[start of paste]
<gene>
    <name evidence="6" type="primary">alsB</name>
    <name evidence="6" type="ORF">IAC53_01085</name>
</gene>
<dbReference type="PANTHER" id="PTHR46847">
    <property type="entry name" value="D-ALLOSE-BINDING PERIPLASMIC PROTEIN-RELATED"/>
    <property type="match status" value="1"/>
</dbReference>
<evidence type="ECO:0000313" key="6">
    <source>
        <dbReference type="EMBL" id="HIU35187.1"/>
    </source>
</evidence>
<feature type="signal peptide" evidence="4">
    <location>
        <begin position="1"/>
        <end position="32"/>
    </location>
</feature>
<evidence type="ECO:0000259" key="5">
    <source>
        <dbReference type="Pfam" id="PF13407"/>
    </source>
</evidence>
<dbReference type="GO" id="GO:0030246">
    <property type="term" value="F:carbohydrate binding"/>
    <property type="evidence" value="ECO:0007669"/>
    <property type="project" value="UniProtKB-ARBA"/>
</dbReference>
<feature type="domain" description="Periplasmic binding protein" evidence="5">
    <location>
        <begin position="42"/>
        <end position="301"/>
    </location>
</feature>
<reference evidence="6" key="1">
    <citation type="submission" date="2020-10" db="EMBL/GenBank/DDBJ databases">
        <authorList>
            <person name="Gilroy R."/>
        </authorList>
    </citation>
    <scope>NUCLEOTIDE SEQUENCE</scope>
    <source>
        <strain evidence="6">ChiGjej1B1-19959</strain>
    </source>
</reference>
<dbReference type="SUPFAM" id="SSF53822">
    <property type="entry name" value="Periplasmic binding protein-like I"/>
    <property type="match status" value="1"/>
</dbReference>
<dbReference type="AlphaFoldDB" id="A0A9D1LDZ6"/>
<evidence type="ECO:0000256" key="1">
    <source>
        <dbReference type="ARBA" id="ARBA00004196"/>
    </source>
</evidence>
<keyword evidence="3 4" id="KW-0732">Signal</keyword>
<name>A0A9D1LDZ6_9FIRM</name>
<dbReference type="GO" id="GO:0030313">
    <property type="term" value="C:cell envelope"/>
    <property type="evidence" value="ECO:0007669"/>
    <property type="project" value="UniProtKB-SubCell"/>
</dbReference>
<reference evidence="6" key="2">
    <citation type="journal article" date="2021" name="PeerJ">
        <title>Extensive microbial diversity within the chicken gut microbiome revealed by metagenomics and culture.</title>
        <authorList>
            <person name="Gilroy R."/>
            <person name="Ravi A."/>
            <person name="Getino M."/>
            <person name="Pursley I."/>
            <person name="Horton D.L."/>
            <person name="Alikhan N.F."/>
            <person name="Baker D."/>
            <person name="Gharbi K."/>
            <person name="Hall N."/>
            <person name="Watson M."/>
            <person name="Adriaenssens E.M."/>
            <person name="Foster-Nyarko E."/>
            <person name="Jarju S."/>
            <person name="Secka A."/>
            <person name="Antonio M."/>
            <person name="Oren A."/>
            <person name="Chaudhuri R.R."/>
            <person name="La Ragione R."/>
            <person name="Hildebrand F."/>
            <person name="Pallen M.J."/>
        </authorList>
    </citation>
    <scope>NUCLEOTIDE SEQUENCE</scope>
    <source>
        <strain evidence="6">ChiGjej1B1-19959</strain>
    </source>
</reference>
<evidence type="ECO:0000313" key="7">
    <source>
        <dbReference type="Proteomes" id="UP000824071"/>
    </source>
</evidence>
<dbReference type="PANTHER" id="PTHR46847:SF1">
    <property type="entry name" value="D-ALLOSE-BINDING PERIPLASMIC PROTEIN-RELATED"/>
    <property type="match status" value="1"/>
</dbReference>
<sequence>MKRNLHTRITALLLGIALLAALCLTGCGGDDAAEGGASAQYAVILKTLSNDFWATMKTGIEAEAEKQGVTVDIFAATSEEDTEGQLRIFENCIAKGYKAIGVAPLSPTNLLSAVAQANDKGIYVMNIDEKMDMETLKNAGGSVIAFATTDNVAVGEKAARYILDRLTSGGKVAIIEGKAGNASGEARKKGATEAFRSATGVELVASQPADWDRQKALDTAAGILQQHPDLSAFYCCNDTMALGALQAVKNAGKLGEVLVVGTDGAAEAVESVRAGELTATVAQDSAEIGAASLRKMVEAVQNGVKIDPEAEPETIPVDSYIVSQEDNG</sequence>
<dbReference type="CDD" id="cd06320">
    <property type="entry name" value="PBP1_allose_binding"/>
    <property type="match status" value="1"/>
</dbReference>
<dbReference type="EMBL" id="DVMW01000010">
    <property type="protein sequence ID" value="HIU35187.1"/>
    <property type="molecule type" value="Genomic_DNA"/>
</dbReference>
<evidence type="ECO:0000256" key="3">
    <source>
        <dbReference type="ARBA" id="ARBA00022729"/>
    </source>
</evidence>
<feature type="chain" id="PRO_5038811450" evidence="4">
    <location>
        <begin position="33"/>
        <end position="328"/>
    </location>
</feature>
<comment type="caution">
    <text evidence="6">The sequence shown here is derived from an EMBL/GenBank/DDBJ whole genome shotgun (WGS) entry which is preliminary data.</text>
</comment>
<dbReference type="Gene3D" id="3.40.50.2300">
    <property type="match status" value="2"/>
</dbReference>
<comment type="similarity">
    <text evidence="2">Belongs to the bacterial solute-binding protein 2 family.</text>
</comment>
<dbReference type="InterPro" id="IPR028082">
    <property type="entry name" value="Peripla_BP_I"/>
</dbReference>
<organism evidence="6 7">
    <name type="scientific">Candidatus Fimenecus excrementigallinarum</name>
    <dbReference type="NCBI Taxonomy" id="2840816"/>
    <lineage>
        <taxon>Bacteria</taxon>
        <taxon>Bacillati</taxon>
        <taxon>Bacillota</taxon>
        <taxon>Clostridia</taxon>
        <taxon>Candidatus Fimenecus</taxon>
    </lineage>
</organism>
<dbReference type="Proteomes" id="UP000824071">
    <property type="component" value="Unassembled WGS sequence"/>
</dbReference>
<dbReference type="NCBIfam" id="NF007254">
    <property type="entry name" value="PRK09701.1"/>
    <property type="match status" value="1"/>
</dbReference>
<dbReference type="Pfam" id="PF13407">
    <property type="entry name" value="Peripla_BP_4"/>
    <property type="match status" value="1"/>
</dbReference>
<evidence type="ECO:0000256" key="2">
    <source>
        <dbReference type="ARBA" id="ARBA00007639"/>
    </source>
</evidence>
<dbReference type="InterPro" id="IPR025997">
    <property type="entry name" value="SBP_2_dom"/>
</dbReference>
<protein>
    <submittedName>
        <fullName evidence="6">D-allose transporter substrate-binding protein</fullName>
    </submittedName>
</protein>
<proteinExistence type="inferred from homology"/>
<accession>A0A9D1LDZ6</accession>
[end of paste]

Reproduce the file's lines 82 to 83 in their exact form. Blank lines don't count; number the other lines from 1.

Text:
            <person name="Antonio M."/>
            <person name="Oren A."/>